RSO, Alan Menken, Lynn Ahrens and Stephen Flaherty, Adam Gwon, and many others wrote songs for Artists in Residence, songs by writers during the quarantine. RSO penned “What a Thought” for his upcoming EP based on tales by the queen of classic horror Shirley Jackson, and the shocking, murderous comedy song was performed by Jay Armstrong Johnson. You can listen to it here on Spotify (and stay tuned for upcoming news about the Jackson project).

Artists in Residence [MP3] — Broadway Records

Here’s to Summer 2020 during a global pandemic!

Ideal Cuts for RSO Songs

Below you can find RSO’s suggested audition cuts for some of his most popular tunes.

A BALL OF GOLD IN A BLOOD SKY: Start at “What do you make of us” and go to the end. Cut the 3 bars between “and you know what I think?” and “I forgot,” so that there’s no dead air.

A HYPOCHONDRIAC’S SONG: Start at “these pills, this problem” and go to the end. You could also just start as “Get me out of my mind” to the end.

AWFUL PEOPLE: From “These days the kiddies” through end of first chorus “pavin’ the road to Hell.” You can also do just the first chorus.

BLEED YOU DRY: From “Your woman is something” through end of first chorus (ending on the B major chord.)

BROKEN MACHINE: Start at “with a ruptured spout” and go to the end; take the last note up the octave.

CARALEE: Start at “Caralee likes spaghetti” and go to the end.

CLEVER: Start at “And I think I love you boy,” and go to the end—but! Cut the four empty bars between “feelings seem to well, stick” and “My heart got stolen.”

CRAYON GIRL: From “And now I’m in a world off starving artists” to the end.

CUT YOU A PIECE: Not an ideal cut, but you could start at the top and after the first chorus, you could jump to the ending playout (last three bars).

GIRL IN CAMOUFLAGE: The second verse through the chorus, adding a button “G” chord.

GOOD LOVE: Start at “My love for you is why, why I’ve come back” (verse 2) through that chorus (“who’d have guessed.”)

GROUND: This one is very hard! Start at “You will always  be a child” and go through first chorus, “Never tied to the ground.” If you have time with your accompanist to work it, you could do the B-section “Oh if life were just easy, easy,” through “but somehow I’ll get through on the ground” and end.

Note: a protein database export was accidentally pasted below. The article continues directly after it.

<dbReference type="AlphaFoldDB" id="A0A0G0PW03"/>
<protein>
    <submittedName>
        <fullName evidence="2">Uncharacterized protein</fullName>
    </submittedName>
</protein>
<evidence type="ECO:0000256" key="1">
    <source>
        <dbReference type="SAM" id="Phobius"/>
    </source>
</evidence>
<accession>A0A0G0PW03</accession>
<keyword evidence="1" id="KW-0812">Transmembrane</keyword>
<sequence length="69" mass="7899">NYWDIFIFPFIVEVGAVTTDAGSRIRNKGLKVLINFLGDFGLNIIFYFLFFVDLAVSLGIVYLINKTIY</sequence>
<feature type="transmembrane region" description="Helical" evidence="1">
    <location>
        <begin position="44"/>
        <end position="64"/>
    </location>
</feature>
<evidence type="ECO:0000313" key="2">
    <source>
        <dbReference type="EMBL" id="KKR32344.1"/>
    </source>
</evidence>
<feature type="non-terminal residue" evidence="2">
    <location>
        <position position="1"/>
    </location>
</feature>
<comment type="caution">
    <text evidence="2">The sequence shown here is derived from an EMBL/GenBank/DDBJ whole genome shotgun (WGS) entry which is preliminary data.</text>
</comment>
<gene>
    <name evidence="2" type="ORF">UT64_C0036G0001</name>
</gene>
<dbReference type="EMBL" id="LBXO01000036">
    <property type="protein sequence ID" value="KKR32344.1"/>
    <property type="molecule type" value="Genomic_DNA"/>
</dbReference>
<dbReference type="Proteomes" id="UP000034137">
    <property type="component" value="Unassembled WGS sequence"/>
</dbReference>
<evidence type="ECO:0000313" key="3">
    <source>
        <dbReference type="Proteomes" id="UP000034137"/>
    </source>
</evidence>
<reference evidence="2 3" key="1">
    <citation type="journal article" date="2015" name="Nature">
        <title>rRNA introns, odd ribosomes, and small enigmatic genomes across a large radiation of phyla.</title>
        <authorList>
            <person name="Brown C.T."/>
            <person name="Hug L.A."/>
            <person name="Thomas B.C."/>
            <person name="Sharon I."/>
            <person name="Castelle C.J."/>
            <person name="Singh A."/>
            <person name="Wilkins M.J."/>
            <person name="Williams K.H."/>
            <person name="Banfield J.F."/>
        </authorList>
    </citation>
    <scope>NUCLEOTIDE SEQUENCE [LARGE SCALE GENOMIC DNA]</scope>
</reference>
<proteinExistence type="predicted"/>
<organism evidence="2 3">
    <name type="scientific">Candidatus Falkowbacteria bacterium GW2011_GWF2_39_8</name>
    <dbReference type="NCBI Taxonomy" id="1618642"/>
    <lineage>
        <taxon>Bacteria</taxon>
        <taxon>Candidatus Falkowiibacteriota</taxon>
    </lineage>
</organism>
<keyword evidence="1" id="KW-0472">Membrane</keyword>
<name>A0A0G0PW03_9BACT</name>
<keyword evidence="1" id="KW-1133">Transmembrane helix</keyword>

HALFWAY: I would sing “Now I’m here in this Kansas town” (lower line) and sing through the  final “stay,” but resolve it to G major instead of Gsus (don’t sing the ending).

HEMMING AND HAWING: Start at “I’m tired of  hemming and hawing” and go to the end, but only sing “Goddamn I hate you heart” once.

HOW WE GROW: From “Unknown muscles” through end of the first chorus “and now we go.” (singing all parts as a solo.) You can also just do the chorus.

I DON’T WANT TO BE SAD ANYMORE: Not an ideal cut for an audition.

I GO ON WITH YOU: Either verse into its chorus.

I HAVE SEEN THE AFTER: Start  at “This time in the after” and go to the end. Don’t do the accent.

LEAVE LUANNE: Start at “Luanne’s fat lip is drying” and sing through first chorus.  If you have time with your accompanist you could start near the end, “Someone’s howling” and sing through the end (if a screaming dark song is what is best for your audition??? EEK).

LOST BOY: Start at “But doesn’t every person” and go to the end. You could also begin at “But there’s some new kid” to the end. Don’t forget to play the positive—it’s not a sad song—and don’t worry about the high Bb.

MAKE ME HAPPY: Start at your preferred verse, but when it gets to the chorus, skip to the end and sing your preferred line as a solo.

MAP OF SCARS: Start at “Blood now boils in my veins” and go to the end, but at the end jump to the final today instead of the first one (ending on the C the first time you sing it, and trimming it a bit).